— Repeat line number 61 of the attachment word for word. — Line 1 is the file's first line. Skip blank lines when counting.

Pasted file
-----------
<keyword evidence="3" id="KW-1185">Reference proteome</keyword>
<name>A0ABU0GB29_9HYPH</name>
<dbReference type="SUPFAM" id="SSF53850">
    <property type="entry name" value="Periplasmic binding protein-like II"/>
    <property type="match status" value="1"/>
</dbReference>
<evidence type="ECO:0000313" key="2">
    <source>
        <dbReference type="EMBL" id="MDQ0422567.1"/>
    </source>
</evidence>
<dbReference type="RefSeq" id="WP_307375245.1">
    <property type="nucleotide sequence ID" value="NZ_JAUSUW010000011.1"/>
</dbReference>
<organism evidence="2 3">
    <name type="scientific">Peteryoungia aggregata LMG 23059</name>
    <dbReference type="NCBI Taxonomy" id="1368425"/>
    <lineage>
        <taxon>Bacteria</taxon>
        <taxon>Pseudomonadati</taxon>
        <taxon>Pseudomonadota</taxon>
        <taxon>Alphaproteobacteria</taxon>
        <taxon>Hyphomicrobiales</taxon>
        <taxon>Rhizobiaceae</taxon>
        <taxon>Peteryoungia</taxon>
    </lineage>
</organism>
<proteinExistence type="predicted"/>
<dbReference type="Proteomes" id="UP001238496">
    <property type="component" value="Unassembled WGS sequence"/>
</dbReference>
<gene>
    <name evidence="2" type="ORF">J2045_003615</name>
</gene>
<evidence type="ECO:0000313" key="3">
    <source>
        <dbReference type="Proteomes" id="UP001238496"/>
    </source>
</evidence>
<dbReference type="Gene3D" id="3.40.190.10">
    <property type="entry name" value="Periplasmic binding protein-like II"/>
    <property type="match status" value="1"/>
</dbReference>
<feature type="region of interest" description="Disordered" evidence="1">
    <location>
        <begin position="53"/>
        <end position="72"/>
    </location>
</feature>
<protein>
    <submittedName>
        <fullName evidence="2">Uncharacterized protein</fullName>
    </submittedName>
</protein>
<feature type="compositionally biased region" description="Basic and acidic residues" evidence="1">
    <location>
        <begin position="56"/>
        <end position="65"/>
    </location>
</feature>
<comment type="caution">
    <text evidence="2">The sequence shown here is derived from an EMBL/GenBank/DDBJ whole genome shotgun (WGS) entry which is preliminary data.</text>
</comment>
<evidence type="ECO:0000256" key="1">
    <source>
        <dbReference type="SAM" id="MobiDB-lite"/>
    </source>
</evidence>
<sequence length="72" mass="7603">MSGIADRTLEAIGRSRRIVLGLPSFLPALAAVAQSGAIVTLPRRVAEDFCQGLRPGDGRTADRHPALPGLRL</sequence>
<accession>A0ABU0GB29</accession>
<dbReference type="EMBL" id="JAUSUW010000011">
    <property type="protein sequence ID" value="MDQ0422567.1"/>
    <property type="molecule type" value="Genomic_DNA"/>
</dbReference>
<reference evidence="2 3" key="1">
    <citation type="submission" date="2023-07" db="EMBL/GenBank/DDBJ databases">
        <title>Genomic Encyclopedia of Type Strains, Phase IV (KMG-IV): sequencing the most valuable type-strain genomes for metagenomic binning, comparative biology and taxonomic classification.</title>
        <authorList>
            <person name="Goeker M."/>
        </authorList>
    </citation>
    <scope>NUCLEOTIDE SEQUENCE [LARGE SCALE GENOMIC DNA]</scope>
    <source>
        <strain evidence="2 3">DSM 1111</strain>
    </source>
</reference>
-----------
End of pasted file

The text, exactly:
<comment type="caution">